It's probably one of the easiest decisions to make in procurement. It's not like, say, building a bridge over a bay. Unless, of course, you either forgot how to make honest procurement decisions, or you're afraid.

What if you've been doing bids all wrong forever and you just stopped being able to produce a normal one in a reasonable amount of time? So wrong, in fact, that it takes you 15 years already to renovate a single railway line - Burgas-Sofia. And your subcontractors have just been caught redhanded by the European Prosecution Service and this will probably delay the opening even more but you don't care, because who cares about citizens and trains anyway, right?

This is so far off the normal procedure that it doesn't look like simple corruption anymore. It looks like incompetence, on top of negligence, produced by fear, wrapped in corruption. And I'm afraid the Ministry of Transport and the Railway Company are not the only institutions with such an attitude.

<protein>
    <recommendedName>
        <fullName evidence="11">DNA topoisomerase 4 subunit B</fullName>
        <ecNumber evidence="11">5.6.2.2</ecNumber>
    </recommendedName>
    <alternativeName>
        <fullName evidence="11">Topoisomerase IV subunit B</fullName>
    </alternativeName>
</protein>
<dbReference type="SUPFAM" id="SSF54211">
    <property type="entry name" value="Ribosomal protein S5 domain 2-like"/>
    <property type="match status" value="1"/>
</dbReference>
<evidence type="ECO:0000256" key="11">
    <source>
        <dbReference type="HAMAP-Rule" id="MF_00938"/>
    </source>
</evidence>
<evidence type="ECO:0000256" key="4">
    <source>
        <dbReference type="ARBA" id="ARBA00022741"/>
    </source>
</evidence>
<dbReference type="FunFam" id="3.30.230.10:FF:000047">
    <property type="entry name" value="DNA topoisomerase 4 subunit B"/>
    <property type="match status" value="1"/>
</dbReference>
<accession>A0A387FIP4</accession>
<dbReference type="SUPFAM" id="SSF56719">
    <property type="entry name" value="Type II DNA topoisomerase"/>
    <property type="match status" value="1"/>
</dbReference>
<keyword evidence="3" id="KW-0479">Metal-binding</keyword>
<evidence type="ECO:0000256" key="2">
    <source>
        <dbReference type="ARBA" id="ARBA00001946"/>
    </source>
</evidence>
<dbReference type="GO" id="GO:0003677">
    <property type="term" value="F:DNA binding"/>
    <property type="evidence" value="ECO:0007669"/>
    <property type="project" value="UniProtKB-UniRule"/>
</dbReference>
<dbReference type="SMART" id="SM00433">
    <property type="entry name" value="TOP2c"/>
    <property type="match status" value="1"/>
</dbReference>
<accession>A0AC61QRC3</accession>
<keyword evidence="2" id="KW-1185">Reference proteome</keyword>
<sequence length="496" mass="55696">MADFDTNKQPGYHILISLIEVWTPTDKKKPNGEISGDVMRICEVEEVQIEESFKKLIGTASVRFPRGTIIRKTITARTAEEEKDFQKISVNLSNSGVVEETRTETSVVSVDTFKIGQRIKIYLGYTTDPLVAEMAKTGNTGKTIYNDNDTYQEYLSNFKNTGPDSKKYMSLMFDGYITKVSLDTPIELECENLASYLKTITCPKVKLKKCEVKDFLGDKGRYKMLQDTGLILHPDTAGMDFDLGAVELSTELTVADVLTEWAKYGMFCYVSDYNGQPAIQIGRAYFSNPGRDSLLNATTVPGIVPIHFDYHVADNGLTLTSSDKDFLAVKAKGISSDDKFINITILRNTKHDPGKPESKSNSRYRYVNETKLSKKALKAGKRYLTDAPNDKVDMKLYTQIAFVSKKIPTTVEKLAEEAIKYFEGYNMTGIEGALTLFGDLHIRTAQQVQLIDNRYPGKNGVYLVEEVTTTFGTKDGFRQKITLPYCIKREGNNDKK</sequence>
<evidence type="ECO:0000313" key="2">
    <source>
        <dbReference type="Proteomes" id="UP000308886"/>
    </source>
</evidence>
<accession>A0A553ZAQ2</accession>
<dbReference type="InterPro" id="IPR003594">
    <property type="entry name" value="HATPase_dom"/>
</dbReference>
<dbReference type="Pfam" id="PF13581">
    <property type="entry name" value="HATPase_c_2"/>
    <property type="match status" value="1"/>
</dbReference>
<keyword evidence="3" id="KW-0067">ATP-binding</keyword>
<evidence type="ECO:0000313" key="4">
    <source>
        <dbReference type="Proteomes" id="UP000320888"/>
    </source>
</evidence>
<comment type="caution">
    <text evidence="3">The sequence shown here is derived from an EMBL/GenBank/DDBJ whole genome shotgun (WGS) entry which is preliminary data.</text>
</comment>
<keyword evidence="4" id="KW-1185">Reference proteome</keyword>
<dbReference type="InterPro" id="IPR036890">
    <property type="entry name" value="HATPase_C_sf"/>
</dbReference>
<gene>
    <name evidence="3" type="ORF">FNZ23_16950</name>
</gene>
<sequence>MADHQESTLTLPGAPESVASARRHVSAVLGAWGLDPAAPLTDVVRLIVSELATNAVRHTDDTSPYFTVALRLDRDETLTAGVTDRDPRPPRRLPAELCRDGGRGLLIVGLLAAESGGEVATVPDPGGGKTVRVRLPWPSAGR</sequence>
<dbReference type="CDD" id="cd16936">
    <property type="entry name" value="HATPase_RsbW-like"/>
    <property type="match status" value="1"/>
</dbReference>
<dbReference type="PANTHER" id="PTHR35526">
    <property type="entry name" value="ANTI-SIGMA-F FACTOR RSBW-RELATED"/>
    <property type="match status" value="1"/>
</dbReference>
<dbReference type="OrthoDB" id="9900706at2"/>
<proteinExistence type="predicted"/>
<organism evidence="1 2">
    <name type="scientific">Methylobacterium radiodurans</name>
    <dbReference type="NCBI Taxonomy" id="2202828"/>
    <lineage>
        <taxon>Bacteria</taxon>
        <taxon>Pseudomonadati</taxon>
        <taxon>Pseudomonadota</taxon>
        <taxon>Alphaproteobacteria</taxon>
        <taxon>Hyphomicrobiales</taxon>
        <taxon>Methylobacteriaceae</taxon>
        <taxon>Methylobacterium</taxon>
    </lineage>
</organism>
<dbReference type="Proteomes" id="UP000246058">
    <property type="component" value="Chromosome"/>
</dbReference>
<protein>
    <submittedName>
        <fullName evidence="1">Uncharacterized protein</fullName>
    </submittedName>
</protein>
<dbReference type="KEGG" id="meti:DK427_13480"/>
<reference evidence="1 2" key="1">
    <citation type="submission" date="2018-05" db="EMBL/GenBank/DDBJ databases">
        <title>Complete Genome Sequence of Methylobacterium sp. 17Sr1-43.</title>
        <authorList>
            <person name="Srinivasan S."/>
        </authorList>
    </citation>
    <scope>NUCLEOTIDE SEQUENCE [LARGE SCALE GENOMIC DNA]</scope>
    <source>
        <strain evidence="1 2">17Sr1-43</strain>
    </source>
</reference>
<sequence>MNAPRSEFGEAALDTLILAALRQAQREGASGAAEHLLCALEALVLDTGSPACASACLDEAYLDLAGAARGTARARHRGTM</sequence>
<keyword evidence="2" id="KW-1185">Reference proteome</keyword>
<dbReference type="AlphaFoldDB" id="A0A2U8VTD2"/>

The phenomenon is much more widespread than you might believe, says a study by the Center for the Study of Democracy (CSD) published this week. The conclusion of their report is that Bulgarians and Bulgarian businesses are involved in corrupt practices to an even greater extent than the corruption pressure exerted on them, which is measured as affecting nearly 1/3 of citizens and over a quarter of businesses.

..and free

"The upward trend in this propensity has been almost uninterrupted since 2000, which is an indicator that public attitudes are changing towards normalizing corruption. This has been accompanied by a decline in confidence in the ability of public institutions to tackle corruption at all, with 67% of citizens believing that corruption cannot be significantly curbed in any way," the report said. They're right: you can't. Not without a working prosecution service, at least.

The shortest-lived Foreign Minister